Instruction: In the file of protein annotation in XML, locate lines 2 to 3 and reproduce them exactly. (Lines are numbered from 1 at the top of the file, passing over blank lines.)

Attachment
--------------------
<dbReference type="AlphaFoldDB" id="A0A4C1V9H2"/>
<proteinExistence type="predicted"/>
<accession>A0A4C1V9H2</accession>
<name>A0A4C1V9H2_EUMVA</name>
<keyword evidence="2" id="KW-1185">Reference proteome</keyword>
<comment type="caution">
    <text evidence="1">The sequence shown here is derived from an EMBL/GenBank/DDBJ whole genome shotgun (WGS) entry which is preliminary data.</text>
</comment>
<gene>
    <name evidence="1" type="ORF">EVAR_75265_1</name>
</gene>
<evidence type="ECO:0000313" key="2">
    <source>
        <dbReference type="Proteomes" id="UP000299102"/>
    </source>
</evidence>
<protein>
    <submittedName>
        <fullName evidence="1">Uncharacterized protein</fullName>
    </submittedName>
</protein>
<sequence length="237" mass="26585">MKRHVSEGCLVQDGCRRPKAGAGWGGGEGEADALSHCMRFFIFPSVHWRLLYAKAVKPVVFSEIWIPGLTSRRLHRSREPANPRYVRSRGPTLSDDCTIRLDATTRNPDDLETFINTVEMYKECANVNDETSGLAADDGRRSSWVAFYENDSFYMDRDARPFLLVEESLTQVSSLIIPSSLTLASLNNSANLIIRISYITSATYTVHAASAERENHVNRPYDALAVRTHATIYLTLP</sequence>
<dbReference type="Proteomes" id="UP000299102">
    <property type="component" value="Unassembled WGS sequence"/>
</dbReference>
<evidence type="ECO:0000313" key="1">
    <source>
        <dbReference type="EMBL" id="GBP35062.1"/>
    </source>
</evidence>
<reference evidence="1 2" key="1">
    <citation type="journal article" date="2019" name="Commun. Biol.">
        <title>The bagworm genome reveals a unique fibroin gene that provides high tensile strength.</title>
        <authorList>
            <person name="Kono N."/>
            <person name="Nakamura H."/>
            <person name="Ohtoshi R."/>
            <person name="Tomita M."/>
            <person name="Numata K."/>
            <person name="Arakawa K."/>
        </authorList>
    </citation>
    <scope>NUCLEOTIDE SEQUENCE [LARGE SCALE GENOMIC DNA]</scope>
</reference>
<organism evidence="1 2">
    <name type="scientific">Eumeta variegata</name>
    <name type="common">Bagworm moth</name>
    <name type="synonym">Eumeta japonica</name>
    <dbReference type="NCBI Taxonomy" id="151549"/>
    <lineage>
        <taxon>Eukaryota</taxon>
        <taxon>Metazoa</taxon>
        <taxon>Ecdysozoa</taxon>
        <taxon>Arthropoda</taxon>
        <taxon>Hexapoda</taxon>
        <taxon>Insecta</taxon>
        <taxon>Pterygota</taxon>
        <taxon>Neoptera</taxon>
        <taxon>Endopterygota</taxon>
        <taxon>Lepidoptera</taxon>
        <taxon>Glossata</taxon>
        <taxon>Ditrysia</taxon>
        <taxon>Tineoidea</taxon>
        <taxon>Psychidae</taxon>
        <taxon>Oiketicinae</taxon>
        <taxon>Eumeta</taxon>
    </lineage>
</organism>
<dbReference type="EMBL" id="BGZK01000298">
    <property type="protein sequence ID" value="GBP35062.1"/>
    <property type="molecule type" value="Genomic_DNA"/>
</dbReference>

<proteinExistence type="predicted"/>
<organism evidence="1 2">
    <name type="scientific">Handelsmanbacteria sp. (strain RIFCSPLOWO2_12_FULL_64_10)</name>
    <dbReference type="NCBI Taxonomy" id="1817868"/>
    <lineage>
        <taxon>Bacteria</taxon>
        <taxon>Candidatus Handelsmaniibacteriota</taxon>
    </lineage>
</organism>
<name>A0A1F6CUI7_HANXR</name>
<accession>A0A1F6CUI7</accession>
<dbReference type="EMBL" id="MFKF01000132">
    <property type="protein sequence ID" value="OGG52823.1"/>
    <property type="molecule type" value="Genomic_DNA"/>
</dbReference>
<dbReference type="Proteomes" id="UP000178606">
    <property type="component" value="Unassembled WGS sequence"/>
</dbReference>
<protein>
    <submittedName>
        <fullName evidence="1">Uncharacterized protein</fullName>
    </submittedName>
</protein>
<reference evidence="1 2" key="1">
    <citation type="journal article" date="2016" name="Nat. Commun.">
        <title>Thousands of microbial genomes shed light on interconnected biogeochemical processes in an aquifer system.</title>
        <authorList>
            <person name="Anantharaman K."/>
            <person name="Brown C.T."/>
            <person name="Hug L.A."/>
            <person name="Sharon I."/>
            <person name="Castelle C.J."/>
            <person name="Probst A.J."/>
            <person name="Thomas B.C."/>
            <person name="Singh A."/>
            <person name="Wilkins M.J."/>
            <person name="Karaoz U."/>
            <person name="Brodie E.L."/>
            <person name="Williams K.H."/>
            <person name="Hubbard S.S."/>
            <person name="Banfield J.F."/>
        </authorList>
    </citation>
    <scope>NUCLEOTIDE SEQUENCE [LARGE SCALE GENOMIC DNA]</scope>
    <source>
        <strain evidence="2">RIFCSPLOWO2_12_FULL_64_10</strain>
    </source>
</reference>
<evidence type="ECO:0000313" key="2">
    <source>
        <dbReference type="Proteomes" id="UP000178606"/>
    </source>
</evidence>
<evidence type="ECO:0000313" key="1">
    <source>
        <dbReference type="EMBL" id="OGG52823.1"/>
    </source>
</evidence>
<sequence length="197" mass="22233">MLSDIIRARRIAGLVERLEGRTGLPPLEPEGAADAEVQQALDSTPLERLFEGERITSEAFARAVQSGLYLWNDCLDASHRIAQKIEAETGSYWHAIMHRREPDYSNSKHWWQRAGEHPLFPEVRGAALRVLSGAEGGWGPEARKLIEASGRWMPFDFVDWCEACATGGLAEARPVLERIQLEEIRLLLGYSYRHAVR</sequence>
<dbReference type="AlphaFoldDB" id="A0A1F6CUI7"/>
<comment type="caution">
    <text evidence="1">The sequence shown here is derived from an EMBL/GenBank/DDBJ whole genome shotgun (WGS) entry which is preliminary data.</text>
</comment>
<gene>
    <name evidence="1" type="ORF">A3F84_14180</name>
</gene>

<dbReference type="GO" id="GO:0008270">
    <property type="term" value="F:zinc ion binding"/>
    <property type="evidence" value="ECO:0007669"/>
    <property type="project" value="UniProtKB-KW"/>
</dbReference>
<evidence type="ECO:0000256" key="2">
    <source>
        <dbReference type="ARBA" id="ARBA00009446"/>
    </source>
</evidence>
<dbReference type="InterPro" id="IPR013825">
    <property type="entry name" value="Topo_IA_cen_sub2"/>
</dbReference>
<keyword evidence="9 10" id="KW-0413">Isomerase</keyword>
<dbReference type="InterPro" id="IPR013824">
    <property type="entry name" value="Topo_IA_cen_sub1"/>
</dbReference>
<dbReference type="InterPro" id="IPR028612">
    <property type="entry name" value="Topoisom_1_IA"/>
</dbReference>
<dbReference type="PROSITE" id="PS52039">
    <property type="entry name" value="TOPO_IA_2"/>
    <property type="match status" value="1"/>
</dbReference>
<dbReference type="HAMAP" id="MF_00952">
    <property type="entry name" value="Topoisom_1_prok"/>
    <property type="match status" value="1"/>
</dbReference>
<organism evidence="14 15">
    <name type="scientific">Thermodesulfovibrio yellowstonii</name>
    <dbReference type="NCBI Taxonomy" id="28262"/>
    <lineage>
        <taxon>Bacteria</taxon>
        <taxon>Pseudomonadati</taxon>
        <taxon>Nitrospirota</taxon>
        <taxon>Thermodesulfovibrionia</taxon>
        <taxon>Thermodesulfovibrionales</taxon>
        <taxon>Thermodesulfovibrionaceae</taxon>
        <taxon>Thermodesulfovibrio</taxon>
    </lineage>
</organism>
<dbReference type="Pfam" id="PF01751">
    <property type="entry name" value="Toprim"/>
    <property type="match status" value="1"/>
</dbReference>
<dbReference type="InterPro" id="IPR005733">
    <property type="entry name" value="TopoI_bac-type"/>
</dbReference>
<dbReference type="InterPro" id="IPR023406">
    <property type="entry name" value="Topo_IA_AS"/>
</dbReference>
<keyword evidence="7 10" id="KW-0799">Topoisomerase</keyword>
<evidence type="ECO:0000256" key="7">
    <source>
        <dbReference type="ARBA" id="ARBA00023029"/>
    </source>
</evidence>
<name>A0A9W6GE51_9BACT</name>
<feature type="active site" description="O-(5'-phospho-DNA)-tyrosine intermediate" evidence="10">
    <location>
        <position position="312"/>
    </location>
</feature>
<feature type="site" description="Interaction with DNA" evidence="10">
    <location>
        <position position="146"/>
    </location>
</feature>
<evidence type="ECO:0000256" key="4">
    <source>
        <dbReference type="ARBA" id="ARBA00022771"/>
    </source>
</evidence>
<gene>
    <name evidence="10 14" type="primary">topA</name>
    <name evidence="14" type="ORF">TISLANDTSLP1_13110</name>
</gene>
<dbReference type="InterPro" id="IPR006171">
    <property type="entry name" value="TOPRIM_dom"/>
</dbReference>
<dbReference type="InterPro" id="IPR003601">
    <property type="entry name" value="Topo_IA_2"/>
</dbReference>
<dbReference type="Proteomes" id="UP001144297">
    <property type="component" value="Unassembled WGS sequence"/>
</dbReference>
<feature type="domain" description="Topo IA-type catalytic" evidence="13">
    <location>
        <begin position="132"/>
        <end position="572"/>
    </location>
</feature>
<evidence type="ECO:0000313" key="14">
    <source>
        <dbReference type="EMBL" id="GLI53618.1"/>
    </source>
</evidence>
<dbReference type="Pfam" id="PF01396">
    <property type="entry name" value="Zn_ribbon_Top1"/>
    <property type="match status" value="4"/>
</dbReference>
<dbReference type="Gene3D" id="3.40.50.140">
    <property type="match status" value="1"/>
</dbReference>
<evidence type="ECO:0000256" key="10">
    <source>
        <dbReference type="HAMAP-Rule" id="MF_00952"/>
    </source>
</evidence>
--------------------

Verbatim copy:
<proteinExistence type="predicted"/>
<accession>A0A4C1V9H2</accession>